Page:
After leaving interest rates unchanged this week, the credibility of the Fed is being questioned by pundits. Many commentators believe that a second rate hike is long overdue after the December 2015 move that roiled the financial markets. The overwhelming sentiment after that rate hike was that we would see several subsequent hikes in 2016. But, as the poet Robert Burns wrote, 'the best laid plans of mice and men often go astray."
The Yellen Fed has been very transparent and consistent in reiterating that they are going to continue to be highly data driven. While some economic indicators are indeed improving, and there is some evidence of inflationary pressures rising, the wealth of the evidence doesn't warrant that rates be hiked at this time.
The Fed was dealt a difficult hand this year, as the recent Open Market Committee meeting calendar has not been conducive to making any policy moves. The Brexit vote was scheduled just days after the June meeting, and we all saw what happened in response to that surprising result. Imagine what would have taken place in the financial markets if the Fed had raised rates, as those same pundits argued vehemently for at the time, prior to that vote.
The September and November meeting dates are too close to the upcoming presidential election. Simply put, the Fed cannot be seen as interjecting itself into the political arena. The economic evidence would have to have been overwhelming to justify any move on rates this week.
Republican candidate Donald Trump has chastised Chairman Yellen for keeping interest rates historically low. By keeping rates low, Trump claims the Fed is creating a "false stock market" and that rates are being kept lower to "boost Obama's legacy."
Trump is certainly well within his rights to interpret the Fed's actions (or inactions) in that manner. But, I would argue that if the Fed had chosen to raise rates earlier this week and had said that it did so because the economic recovery was strong and could withstand a rate hike, a completely different narrative would have been appropriate. Wouldn't raising rates and sending the message that the economy was strong have burnished Obama's legacy, and, by extension, Hillary Clinton's argument that she is the best political choice for the economy? What better argument for an incumbent party's candidate than the economy is moving in the right direction?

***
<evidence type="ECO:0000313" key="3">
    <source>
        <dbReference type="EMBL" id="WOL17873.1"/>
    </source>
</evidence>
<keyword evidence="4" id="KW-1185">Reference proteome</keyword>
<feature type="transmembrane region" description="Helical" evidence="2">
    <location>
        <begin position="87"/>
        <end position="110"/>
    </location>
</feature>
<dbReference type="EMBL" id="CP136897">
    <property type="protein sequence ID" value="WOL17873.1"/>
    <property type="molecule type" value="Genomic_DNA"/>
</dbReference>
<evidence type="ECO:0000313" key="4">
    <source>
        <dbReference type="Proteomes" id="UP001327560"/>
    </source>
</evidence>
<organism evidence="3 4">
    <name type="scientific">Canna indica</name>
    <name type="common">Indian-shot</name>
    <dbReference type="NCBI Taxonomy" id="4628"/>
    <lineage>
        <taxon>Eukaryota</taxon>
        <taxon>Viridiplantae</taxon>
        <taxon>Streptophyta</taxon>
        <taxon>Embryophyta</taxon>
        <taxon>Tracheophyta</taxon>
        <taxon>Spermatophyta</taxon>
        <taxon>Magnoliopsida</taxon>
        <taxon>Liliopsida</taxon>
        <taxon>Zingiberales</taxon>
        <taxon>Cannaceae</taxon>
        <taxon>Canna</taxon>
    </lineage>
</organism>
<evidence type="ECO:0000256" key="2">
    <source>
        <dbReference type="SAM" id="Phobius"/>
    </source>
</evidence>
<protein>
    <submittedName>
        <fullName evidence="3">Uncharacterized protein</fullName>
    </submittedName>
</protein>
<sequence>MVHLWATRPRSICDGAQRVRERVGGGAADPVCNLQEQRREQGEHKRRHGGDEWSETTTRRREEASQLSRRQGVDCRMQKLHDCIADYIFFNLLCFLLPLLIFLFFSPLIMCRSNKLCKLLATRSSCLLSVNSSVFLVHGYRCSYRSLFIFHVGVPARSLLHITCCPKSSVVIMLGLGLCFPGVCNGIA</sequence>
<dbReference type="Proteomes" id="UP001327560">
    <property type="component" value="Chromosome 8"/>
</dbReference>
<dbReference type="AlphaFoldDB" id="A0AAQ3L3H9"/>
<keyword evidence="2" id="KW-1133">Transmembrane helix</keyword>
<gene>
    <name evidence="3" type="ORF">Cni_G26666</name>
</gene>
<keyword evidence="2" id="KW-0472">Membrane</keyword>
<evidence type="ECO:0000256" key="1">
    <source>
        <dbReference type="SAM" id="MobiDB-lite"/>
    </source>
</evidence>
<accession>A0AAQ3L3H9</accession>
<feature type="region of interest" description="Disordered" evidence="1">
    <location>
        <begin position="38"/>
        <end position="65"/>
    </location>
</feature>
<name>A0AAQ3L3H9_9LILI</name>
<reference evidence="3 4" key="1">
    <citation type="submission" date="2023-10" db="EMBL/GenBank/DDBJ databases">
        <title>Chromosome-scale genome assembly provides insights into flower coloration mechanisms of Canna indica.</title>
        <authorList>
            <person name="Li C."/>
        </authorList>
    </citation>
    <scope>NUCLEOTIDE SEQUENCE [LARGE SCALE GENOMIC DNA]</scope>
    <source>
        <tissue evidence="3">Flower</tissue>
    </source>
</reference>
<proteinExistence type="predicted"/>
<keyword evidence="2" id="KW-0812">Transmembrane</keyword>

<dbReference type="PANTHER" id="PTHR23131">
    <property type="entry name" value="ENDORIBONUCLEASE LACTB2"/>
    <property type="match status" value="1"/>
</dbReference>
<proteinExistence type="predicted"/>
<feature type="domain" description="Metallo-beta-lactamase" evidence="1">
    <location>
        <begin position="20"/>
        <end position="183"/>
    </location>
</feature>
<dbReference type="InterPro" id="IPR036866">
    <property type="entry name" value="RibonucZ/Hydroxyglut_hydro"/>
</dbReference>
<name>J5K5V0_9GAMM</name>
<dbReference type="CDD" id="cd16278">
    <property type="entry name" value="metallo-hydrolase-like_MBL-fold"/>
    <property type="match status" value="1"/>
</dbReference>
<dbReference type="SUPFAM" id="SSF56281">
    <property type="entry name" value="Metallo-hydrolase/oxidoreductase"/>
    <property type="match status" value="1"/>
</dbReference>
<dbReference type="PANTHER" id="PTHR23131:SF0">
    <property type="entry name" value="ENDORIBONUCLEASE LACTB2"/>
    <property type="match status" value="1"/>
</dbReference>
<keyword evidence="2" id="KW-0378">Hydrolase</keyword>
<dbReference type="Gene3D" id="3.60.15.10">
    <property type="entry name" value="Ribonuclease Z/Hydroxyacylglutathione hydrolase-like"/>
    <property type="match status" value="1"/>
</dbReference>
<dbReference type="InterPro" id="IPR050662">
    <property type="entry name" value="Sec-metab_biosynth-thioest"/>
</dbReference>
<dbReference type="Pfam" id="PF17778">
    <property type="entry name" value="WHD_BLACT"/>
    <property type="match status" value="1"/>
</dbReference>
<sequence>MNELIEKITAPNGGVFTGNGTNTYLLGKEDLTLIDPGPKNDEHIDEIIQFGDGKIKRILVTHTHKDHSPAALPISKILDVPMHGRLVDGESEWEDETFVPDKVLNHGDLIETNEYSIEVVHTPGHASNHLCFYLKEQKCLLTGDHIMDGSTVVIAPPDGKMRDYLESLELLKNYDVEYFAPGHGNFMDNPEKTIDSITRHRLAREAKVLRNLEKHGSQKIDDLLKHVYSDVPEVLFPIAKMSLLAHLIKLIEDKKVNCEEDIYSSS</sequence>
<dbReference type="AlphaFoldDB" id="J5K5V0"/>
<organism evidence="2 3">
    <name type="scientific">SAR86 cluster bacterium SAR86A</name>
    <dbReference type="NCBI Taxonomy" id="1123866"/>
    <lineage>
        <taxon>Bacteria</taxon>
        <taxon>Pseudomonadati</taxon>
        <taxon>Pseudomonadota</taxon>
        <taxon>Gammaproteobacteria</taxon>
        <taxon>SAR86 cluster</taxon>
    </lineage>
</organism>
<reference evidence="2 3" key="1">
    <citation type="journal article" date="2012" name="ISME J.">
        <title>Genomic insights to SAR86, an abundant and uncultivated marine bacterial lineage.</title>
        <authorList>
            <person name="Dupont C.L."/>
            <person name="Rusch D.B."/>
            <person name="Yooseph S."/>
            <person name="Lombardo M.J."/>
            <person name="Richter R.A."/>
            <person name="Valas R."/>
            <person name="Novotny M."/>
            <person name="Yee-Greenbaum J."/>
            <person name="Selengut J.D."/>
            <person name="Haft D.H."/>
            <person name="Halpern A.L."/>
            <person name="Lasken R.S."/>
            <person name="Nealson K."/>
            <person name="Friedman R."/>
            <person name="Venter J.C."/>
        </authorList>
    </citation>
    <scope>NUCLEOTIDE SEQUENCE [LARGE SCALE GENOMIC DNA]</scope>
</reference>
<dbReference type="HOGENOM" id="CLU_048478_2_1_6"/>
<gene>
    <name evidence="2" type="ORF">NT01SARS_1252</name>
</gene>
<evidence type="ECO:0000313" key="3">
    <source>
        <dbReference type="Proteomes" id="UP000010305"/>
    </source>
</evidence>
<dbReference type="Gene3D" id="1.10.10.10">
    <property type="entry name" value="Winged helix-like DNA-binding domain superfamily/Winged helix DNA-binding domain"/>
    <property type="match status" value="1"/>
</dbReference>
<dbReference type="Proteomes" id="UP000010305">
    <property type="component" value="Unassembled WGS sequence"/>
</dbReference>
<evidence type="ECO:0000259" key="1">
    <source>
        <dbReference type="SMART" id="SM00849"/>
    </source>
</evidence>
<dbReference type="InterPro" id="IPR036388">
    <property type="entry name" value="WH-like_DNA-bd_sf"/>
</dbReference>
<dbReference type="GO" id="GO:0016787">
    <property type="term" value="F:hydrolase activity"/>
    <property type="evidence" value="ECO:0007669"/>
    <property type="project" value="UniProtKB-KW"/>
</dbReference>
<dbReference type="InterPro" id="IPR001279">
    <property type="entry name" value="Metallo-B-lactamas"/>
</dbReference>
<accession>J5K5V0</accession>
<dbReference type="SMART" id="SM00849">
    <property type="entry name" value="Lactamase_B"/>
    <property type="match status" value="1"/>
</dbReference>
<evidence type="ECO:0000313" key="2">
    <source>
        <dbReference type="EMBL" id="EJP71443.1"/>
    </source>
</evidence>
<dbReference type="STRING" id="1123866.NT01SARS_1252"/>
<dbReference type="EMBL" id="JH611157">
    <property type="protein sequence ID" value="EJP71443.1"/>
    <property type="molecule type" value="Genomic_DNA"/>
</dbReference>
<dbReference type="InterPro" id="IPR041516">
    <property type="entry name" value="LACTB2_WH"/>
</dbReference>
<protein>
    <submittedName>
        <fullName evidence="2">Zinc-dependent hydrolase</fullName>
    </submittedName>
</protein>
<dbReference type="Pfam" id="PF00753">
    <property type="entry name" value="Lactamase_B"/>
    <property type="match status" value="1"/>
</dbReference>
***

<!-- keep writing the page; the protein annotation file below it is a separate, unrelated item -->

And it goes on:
The challenge for the Fed has always been at the edges of their authority: monetary policy can only do so much. While candidates find it consistently tempting to imagine political biases on the part of the Fed, the bigger political challenge is fiscal policy. Going there -- where politicians have a lot of heavy lifting to do -- is not nearly as easy as trying to create an artificial enemy out of an institution the public really does not understand.
I believe that the Fed has done a masterful job in navigating monetary policy during and following the financial crisis of 2007-08. Many people forget just how dire the prognosis was when we were in the midst of the crisis. If at the height of the crisis anyone had suggested that in a few short years the stock market would have nearly tripled from its lows and that unemployment would be south of five percent, they would have been laughed at.
Yellen's critics need a good dose of perspective when critiquing the actions of The Fed.
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